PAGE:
“I think everyone remembers what they were doing [then],” the CAO said. He added that any larger-scale memorial site would be undertaken by the Niagara Region, possibly at Regional headquarters in Thorold.
Council unanimously passed the flag idea.
During his COVID-19 update, Fire Chief Bob Lymburner told council that while the national vaccination plan remains unwieldy, he was still expecting more doses, with the priority still vaccinating Pelham’s seniors.
Library exploring merger with Lincoln
Cribbs also applauded the Library Board’s announcement to enter into an exploration of sharing services with the Town of Lincoln, with eyes on a possible library merger.
“If people didn’t understand the importance of the public library system before COVID, the dramatic increasing use of online cultural resources and educational resources offered by the library system have really come to the fore in the community recently,” Cribbs said.
In its statement, the Pelham Library Board said that, “in the spirit of creating efficiencies and streamlining administrative functions and expenditures, this potential merger would provide enhanced delivery of library services for our two communities and dedicate more resources to programs and materials.”
More Public Works space needed
In a special presentation before the main meeting, council heard from consultant KPMG regarding the Town’s Public Works spaces — specifically its yard on Tice Road near Balfour. Concerns exist that the facility has outgrown itself, and that Pelham’s expected growth means Public Works may not be able to maintain the required level of service. Estimates forecast an additional 1,121 square metres of space will be needed 20 years from now.
KPMG found that the Tice yard is the smallest among those in similar-sized municipalities, and that Pelham had the fewest number of full-time Public Works employees relative to its budget — one for every $253,000 of the budget, versus one for every $211,000 in Niagara-on-the-Lake.
Olson said some of that comparison was misleading as unlike NOTL, Pelham is landlocked and therefore has road access on all four sides.
KPMG laid out three options: expanding the Tice site, purchasing new land, or leasing space from the Region’s yard.
Wink said that relocating the yard would be expensive, requiring purchasing land at a higher price. Instead, he suggested investigating expansion.
“Our best option is to see if we need to expand, to see if we can purchase land from one of the neighbours,” he said.
Council voted to receive the report.
Odds and ends
Cannabis Control Committee (CCC) chair Tim Nohara provided an update to council on light and odour mitigation bylaws. He said the CCC visited CannTrust to review their approach to the odour matter, but that another local cannabis producer, Redecan, “hasn’t been forthcoming.”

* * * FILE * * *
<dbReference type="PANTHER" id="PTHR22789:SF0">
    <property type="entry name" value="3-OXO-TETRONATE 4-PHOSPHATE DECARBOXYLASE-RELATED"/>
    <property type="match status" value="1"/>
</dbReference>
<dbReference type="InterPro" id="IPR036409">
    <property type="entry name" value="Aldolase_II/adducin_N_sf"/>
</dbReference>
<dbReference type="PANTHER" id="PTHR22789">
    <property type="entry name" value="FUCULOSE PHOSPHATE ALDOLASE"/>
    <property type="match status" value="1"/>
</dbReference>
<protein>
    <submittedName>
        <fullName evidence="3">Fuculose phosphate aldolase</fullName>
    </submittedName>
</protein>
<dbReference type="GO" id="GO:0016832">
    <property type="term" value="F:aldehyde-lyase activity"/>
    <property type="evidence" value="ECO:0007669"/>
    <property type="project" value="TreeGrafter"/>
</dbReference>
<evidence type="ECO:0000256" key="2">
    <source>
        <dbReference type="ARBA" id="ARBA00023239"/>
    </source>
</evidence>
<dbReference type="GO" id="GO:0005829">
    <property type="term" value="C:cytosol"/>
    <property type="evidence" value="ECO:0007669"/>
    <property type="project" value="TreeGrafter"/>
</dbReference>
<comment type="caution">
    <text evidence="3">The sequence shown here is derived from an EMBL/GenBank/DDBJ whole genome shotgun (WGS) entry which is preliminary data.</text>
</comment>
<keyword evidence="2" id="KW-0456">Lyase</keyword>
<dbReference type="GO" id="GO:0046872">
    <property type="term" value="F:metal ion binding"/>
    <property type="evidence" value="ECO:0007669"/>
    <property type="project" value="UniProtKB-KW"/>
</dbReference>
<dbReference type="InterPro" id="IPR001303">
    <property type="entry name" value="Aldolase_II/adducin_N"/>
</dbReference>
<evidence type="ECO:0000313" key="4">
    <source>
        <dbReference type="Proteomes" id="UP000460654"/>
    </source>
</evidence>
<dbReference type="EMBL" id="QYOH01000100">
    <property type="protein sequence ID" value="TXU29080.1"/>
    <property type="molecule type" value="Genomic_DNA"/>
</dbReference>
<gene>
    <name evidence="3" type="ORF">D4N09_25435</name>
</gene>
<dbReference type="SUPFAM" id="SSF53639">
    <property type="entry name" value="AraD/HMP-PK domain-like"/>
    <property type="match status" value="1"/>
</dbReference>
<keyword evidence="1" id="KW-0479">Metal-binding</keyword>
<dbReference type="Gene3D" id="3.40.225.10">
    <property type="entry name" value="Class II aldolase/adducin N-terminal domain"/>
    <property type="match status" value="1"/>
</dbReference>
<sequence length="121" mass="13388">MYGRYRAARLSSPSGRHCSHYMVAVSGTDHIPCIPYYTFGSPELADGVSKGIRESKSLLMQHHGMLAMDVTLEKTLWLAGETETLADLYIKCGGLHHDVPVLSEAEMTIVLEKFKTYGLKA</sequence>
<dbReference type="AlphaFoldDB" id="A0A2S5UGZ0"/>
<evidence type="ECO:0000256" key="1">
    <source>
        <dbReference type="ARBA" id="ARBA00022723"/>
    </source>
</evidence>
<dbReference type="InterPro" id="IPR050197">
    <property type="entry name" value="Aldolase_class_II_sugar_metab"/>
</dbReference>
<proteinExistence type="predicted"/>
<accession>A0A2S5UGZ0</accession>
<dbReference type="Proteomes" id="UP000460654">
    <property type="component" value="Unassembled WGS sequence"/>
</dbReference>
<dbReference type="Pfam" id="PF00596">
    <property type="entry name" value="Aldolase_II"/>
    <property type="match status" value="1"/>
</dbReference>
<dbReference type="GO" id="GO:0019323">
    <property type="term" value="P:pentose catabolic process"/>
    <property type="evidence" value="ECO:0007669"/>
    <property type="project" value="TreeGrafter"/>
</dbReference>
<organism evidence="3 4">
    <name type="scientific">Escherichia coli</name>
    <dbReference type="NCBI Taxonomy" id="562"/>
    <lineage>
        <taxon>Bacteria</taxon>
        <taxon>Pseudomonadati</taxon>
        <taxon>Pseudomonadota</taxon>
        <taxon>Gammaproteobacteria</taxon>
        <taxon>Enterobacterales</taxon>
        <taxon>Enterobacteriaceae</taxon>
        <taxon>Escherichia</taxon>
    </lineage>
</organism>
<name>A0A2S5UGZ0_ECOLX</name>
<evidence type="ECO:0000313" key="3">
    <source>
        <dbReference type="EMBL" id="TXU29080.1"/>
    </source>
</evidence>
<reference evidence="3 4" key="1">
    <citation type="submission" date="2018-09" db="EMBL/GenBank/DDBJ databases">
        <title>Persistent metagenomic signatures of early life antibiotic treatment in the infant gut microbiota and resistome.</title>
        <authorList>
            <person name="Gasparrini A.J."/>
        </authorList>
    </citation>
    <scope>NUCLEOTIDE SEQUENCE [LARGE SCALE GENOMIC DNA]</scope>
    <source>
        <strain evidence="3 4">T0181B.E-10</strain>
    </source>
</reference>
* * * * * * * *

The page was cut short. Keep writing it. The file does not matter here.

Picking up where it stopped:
Regional Councillor Diana Huson made her regular presentation, which included Regional approval of the expansion of Welland’s northwest urban boundary. Expected future development in that area is poised to directly impact Pelham’s eastern border, including a planned upgrade of Merritt Road to the 406 interchange.
Haun again asked Director of Planning and Community Development Barb Wiens about staff’s ongoing parking study. Wiens said the project has been delayed on the consultant end due to COVID, and is now expected in April. Wiens also confirmed that developer reports on the controversial Kunda Park expansion and a planned neighbouring subdivision across the Steve Bauer Trail to the east won’t be ready this month after all. At its last meeting on Jan. 11, council passed a motion barring road crossings on the Bauer Trail, throwing a monkey wrench into developer plans.
Council passed a plan to make a deal with a landowner to widen Park Lane, the narrow alleyway that leads from Highway 20 down to Marlene Stewart Streit Park. The Town will assume a narrow strip of property from the individual to allow for the widening, in exchange for exclusive use of four nearby parking spots. Olson attempted to amend the plan by suggesting costs be split 50/50 between the Town and the landowner, but no one seconded it. It then passed unanimously.
Junkin opened the meeting by marking Black History Month and paying tribute to Harriet Tubman, the American slavery abolitionist who was a key part of the Underground Railroad and made her home in St. Catharines in the 1850s.